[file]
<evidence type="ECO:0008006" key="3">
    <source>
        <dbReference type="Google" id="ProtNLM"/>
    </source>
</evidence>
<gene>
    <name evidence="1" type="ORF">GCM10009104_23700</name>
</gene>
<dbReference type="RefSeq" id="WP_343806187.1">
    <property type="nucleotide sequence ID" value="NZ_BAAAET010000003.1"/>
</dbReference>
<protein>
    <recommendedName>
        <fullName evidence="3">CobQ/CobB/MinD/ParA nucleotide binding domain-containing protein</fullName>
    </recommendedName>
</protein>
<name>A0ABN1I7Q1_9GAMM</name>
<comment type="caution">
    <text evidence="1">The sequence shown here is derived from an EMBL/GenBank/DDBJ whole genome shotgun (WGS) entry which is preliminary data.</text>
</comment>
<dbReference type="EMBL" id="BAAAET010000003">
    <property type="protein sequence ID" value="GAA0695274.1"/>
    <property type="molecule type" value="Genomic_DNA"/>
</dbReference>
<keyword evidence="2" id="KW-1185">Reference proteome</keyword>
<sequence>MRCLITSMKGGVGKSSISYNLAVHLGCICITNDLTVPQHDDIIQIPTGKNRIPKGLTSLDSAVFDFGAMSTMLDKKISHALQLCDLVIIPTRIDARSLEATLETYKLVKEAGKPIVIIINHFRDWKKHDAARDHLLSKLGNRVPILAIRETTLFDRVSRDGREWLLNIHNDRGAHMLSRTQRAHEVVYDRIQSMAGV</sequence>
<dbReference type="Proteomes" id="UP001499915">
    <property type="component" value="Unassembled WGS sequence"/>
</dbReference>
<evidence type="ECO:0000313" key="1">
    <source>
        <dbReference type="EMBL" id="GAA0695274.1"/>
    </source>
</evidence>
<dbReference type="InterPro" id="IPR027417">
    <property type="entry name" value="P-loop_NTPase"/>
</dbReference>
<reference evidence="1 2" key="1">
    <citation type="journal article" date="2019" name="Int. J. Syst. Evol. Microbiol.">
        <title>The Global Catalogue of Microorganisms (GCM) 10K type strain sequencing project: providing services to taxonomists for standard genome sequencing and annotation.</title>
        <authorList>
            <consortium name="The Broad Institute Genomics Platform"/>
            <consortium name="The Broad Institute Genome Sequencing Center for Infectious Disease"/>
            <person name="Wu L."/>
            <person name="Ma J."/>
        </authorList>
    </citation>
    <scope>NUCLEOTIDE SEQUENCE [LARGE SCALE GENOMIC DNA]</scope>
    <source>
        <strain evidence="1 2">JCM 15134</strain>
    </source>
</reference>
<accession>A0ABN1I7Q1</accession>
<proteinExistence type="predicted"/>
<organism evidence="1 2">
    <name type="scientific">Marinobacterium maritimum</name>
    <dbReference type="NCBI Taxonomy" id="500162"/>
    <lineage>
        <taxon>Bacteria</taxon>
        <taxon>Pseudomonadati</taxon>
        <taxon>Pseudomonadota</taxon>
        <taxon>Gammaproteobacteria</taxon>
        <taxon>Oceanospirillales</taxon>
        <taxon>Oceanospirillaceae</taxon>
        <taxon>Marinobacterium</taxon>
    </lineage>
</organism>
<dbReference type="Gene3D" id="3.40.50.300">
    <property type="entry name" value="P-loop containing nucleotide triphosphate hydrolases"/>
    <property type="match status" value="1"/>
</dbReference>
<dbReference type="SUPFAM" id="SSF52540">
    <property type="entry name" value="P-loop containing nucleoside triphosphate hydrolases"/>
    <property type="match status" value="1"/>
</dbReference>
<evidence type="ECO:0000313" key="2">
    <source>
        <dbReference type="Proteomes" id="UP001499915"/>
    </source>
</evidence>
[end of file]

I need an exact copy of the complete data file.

<evidence type="ECO:0008006" key="3">
    <source>
        <dbReference type="Google" id="ProtNLM"/>
    </source>
</evidence>
<gene>
    <name evidence="1" type="ORF">GCM10009104_23700</name>
</gene>
<dbReference type="RefSeq" id="WP_343806187.1">
    <property type="nucleotide sequence ID" value="NZ_BAAAET010000003.1"/>
</dbReference>
<protein>
    <recommendedName>
        <fullName evidence="3">CobQ/CobB/MinD/ParA nucleotide binding domain-containing protein</fullName>
    </recommendedName>
</protein>
<name>A0ABN1I7Q1_9GAMM</name>
<comment type="caution">
    <text evidence="1">The sequence shown here is derived from an EMBL/GenBank/DDBJ whole genome shotgun (WGS) entry which is preliminary data.</text>
</comment>
<dbReference type="EMBL" id="BAAAET010000003">
    <property type="protein sequence ID" value="GAA0695274.1"/>
    <property type="molecule type" value="Genomic_DNA"/>
</dbReference>
<keyword evidence="2" id="KW-1185">Reference proteome</keyword>
<sequence>MRCLITSMKGGVGKSSISYNLAVHLGCICITNDLTVPQHDDIIQIPTGKNRIPKGLTSLDSAVFDFGAMSTMLDKKISHALQLCDLVIIPTRIDARSLEATLETYKLVKEAGKPIVIIINHFRDWKKHDAARDHLLSKLGNRVPILAIRETTLFDRVSRDGREWLLNIHNDRGAHMLSRTQRAHEVVYDRIQSMAGV</sequence>
<dbReference type="Proteomes" id="UP001499915">
    <property type="component" value="Unassembled WGS sequence"/>
</dbReference>
<evidence type="ECO:0000313" key="1">
    <source>
        <dbReference type="EMBL" id="GAA0695274.1"/>
    </source>
</evidence>
<dbReference type="InterPro" id="IPR027417">
    <property type="entry name" value="P-loop_NTPase"/>
</dbReference>
<reference evidence="1 2" key="1">
    <citation type="journal article" date="2019" name="Int. J. Syst. Evol. Microbiol.">
        <title>The Global Catalogue of Microorganisms (GCM) 10K type strain sequencing project: providing services to taxonomists for standard genome sequencing and annotation.</title>
        <authorList>
            <consortium name="The Broad Institute Genomics Platform"/>
            <consortium name="The Broad Institute Genome Sequencing Center for Infectious Disease"/>
            <person name="Wu L."/>
            <person name="Ma J."/>
        </authorList>
    </citation>
    <scope>NUCLEOTIDE SEQUENCE [LARGE SCALE GENOMIC DNA]</scope>
    <source>
        <strain evidence="1 2">JCM 15134</strain>
    </source>
</reference>
<accession>A0ABN1I7Q1</accession>
<proteinExistence type="predicted"/>
<organism evidence="1 2">
    <name type="scientific">Marinobacterium maritimum</name>
    <dbReference type="NCBI Taxonomy" id="500162"/>
    <lineage>
        <taxon>Bacteria</taxon>
        <taxon>Pseudomonadati</taxon>
        <taxon>Pseudomonadota</taxon>
        <taxon>Gammaproteobacteria</taxon>
        <taxon>Oceanospirillales</taxon>
        <taxon>Oceanospirillaceae</taxon>
        <taxon>Marinobacterium</taxon>
    </lineage>
</organism>
<dbReference type="Gene3D" id="3.40.50.300">
    <property type="entry name" value="P-loop containing nucleotide triphosphate hydrolases"/>
    <property type="match status" value="1"/>
</dbReference>
<dbReference type="SUPFAM" id="SSF52540">
    <property type="entry name" value="P-loop containing nucleoside triphosphate hydrolases"/>
    <property type="match status" value="1"/>
</dbReference>
<evidence type="ECO:0000313" key="2">
    <source>
        <dbReference type="Proteomes" id="UP001499915"/>
    </source>
</evidence>